Toys ‘R’ Us’ “transformational” year ends without earnings growth
Toys ‘R’ Us has delivered annual revenue of $48.2 million in it’s quasi-first year as a public company, though delivered a nil EBITDA based on operational expenses and the sale of discontinued businesses.
Formerly known as Funtastic, the business rebranded as Toys ‘R’ Us under the ticker TOY in April of 2021, after the former acquired Hobby Warehouse Group last November.
“The year has been transformational for the company,” the business said, “which is progressing toward its objective of securing a significant market share in the baby, toy and hobby retail sectors.”
In FY21 Toys ‘R’ Us relocated its warehousing operations to a temporary premises in Dandenong South, in an effort to satisfy its growing business. Moving forward, a purpose-built, state-of-the-art warehousing facility has been leased which will house both the business’ office and warehousing operations – as well as a standalone “experience centre”.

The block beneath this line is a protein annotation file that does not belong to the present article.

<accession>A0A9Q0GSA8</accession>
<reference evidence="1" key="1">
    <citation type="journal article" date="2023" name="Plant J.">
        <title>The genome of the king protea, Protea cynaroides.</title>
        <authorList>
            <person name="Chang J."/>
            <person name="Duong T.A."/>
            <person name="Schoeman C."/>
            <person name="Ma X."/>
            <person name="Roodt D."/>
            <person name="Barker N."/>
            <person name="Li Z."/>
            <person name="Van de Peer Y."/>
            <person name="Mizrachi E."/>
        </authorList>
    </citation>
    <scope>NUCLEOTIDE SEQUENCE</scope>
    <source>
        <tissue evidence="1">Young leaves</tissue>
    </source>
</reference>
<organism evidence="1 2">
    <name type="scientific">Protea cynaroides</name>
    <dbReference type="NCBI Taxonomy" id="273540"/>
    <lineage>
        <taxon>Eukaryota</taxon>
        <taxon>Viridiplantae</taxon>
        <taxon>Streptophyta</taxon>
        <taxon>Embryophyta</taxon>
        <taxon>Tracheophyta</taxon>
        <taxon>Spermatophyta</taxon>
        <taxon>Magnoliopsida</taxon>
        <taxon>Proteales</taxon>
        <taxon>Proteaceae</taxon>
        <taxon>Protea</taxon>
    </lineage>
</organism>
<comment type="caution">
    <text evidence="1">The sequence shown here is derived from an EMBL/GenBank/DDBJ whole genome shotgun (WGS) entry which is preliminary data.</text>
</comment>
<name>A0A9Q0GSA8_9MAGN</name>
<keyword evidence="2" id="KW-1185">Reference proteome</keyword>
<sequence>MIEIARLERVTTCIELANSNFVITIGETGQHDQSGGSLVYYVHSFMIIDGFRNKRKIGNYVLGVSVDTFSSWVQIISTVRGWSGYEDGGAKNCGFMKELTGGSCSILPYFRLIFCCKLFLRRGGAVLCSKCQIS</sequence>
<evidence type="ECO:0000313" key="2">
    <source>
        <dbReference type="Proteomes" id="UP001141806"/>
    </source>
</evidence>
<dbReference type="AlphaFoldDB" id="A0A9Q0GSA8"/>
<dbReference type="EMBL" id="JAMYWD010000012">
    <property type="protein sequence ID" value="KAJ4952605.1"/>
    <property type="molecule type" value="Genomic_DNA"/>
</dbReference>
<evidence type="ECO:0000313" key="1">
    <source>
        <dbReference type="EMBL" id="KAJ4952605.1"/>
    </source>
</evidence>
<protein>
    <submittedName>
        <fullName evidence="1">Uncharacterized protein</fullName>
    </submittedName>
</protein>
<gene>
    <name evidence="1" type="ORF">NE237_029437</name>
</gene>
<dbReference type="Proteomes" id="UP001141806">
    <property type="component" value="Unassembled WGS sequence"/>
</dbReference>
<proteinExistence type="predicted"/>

The disruption this caused, however, was not without impact. The business moved its operations in July, which put strain on its ability to fulfil its orders for the month and will mean many orders were invoiced and shipped the following month – putting those sales firmly in the next financial year.
However, average order value grew over the course of the year, hitting $94.11 for the first half and $122.95 for the second, representing a rise of 30.6 per cent half-on-half. Much was of this was attributed to repeat customers, who spent around 62 per cent more on average than new customers.
“[We’ve] worked diligently and cohesively to reduce disruptions during the recent warehouse relocation and commissioning process, and we are now focused on preparations for the busy November and December trading period,” said Toys ‘R’ Us CEO Dr Louis Mittoni.
Mittoni said that the business is cash self-sufficient, if it chooses the be, and will pursue top-line growth aspirations and market share goals over the next two years.